Porn Addiction in Film: “Don Jon” Gets Intimacy Disorder Right

The new film “Don Jon” starring and written and directed by Joseph Gordon-Levitt (and hopefully its planned sequel “Sin City: A Dame to Kill For”) have the potential to do more to combat the epidemic of sexist porn and sex addiction than all the “feminist porn” movies, books and women’s studies classes put together.  The film is so well done and so entertaining that you might not notice that it is a feminist film or that it deals with intimacy disorder.

In the title role Gordon-Levitt plays a shallow young man whose life is anchored by strong ties to his family, church and male friends.   He is not a sleaze or a loser, he likes to keep his apartment sparkling clean, and he’s a nice guy with a lot of charm and innocent warmth.  It’s just that he inhabits a social world in which the sexual objectification of women and the search for sexual hook-ups are the norm.  He is also a hope-to-die porn addict, which he confesses to his Catholic priest every Sunday but which he fails to identify as a real problem.  He has no idea what intimacy is let alone intimacy disorder.

The story is one of a man whose consciousness is raised through meeting and connecting with Esther (played by Julianne Moore), a totally present and very spiritual survivor of great personal tragedy.  The theme of the film is stated toward the end: that intimacy is losing yourself in someone else not losing yourself in fantasy.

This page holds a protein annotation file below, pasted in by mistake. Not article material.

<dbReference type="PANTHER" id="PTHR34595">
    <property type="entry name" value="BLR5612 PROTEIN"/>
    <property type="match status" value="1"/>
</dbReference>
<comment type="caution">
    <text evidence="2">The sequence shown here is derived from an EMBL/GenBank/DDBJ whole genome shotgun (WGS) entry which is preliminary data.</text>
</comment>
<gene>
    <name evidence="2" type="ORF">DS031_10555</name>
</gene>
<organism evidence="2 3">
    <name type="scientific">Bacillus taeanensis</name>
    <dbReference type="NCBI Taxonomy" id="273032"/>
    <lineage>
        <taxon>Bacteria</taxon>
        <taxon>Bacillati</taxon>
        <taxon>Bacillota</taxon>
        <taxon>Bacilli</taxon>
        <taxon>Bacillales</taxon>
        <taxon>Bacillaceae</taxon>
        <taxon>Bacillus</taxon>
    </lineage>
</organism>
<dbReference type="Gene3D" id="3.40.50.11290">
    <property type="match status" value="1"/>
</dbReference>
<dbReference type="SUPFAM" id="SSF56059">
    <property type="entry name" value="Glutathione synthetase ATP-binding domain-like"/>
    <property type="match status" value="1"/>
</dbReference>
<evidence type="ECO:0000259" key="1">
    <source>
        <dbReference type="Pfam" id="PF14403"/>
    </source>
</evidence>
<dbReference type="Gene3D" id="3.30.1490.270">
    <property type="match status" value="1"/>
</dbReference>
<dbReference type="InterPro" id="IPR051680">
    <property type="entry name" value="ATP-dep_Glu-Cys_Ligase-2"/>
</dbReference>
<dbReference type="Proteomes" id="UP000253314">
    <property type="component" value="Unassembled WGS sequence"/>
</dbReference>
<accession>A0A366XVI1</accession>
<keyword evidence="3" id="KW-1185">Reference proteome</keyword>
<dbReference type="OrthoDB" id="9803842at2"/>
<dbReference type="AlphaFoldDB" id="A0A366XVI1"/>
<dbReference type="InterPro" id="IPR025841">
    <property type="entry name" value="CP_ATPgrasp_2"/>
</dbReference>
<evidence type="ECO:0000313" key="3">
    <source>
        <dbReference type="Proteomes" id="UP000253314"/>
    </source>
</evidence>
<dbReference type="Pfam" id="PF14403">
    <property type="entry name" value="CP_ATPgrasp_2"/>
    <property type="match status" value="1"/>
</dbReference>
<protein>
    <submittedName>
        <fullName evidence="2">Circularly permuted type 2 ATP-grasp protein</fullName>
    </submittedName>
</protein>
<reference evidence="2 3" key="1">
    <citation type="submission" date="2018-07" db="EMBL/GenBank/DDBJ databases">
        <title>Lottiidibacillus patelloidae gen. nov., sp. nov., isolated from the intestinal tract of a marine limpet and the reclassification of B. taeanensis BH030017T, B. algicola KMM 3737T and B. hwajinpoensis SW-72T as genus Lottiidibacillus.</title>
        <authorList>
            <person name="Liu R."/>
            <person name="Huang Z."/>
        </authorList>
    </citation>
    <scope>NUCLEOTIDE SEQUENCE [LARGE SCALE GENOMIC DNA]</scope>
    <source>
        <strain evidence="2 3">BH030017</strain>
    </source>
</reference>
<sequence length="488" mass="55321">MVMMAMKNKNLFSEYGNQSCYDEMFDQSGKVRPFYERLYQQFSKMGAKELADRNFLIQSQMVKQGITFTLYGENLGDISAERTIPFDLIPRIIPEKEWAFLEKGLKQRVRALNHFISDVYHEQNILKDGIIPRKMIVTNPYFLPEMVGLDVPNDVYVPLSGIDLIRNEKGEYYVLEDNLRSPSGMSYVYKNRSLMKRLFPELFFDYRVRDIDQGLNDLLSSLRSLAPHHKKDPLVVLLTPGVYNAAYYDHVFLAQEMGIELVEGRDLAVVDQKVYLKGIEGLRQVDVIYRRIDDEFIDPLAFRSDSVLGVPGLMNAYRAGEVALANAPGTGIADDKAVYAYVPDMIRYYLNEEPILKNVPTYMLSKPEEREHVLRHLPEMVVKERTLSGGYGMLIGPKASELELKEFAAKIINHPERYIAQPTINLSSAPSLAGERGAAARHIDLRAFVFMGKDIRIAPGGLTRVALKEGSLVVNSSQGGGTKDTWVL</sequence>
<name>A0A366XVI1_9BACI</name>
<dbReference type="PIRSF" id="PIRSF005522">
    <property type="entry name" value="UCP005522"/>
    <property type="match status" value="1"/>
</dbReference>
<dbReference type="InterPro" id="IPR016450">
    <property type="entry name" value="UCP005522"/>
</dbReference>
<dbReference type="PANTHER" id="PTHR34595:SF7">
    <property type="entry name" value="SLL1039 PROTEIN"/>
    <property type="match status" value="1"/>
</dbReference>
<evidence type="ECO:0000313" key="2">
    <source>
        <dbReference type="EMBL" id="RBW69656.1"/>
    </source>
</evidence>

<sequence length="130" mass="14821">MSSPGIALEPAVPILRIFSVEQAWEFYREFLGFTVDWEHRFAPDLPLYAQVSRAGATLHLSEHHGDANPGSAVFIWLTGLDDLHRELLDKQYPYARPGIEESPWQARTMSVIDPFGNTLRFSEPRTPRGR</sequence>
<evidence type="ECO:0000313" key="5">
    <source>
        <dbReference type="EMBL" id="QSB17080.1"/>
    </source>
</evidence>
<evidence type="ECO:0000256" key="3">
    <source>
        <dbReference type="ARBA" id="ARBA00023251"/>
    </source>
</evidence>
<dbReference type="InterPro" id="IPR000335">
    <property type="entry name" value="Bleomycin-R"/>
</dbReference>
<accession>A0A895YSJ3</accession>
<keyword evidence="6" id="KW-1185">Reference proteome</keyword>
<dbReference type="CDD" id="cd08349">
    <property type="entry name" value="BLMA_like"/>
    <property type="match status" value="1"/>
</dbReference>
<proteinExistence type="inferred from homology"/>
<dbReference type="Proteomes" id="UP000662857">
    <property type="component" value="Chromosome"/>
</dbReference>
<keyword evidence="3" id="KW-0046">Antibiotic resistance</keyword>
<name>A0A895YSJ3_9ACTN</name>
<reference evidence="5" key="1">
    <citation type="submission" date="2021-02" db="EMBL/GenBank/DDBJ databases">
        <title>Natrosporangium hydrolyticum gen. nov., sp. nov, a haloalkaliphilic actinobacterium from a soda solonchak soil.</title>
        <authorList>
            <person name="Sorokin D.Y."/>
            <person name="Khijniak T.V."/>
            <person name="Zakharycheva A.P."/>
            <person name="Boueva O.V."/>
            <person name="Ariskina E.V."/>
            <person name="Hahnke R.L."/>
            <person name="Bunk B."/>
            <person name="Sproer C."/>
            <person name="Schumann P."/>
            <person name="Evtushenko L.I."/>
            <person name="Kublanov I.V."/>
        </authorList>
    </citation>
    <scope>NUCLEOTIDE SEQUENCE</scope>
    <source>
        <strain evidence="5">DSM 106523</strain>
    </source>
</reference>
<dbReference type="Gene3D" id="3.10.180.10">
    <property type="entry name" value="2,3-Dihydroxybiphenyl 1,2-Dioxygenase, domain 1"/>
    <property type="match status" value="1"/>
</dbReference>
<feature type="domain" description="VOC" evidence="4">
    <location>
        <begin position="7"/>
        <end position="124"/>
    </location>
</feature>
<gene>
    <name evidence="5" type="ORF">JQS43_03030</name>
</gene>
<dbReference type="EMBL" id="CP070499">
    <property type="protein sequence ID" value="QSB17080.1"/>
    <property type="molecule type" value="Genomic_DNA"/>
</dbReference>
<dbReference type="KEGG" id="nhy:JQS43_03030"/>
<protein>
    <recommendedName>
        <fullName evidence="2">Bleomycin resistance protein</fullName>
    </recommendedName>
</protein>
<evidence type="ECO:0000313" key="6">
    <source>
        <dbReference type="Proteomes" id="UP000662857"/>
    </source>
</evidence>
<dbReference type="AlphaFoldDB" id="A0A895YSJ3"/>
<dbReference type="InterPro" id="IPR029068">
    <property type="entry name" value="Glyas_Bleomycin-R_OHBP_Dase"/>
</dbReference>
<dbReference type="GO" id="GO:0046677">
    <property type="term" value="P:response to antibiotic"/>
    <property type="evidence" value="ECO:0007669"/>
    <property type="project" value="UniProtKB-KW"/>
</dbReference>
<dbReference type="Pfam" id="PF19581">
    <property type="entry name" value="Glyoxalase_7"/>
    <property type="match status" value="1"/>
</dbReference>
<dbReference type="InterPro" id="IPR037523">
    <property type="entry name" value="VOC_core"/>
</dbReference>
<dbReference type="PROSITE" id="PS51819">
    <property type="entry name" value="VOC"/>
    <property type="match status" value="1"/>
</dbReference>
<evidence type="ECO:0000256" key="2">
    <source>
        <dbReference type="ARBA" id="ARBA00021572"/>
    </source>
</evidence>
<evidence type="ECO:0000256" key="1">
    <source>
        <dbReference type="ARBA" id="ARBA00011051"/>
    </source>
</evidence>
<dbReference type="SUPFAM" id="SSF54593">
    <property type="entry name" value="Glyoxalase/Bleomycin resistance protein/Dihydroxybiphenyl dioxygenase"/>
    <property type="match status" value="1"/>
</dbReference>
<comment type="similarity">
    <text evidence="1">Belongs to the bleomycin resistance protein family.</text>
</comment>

A lot of the film is taken up with the funny and poignant attempt at a relationship with Barbara, a woman he lusts after but who withholds sex.  Scarlett Johansson gives an amazing performance as Barbara, the sexy, gum-cracking, love addict who wants to mold a relationship to match her fairy tale fantasy of the great love.  As this relationship develops we see that both Jon and Barbara are totally intimacy disordered.  Neither one really knows how to get to know another person or how to move forward in a genuine courtship.

In the Julianne Moore character, Jon finds an ancient goddess archetype,  who approaches him in a night class which he is taking to please Barbara (i.e. to get in her pants).  In case there is any doubt that religion and spirituality are not necessarily the same thing.  Jon goes  to church every Sunday with his family and confesses his “sins” of pornography/masturbation and sex out of wedlock with hilarious honesty (“35 times in the last week”) and while he performs all the resulting Hail Mary’s and Our Father’s diligently, he never evolves one inch until he meets his de facto spiritual guide.

Gordon-Levitt, unlike the character he plays in the film, has feminist consciousness in his DNA.  He is the son of non-observant Jewish progressives.  His father was at one time the news director for KPFK and his mother ran for U.S. congress in the 70’s in the Peace and Freedom Party.  Gordon Levitt is quoted as saying:

“My mom brought me up to be a feminist.  She was active in the movement in the 60s and 70s.  The Hollywood movie industry has come a long way since its past.  It certainly has a bad history of sexism, but it ain’t all the way yet.”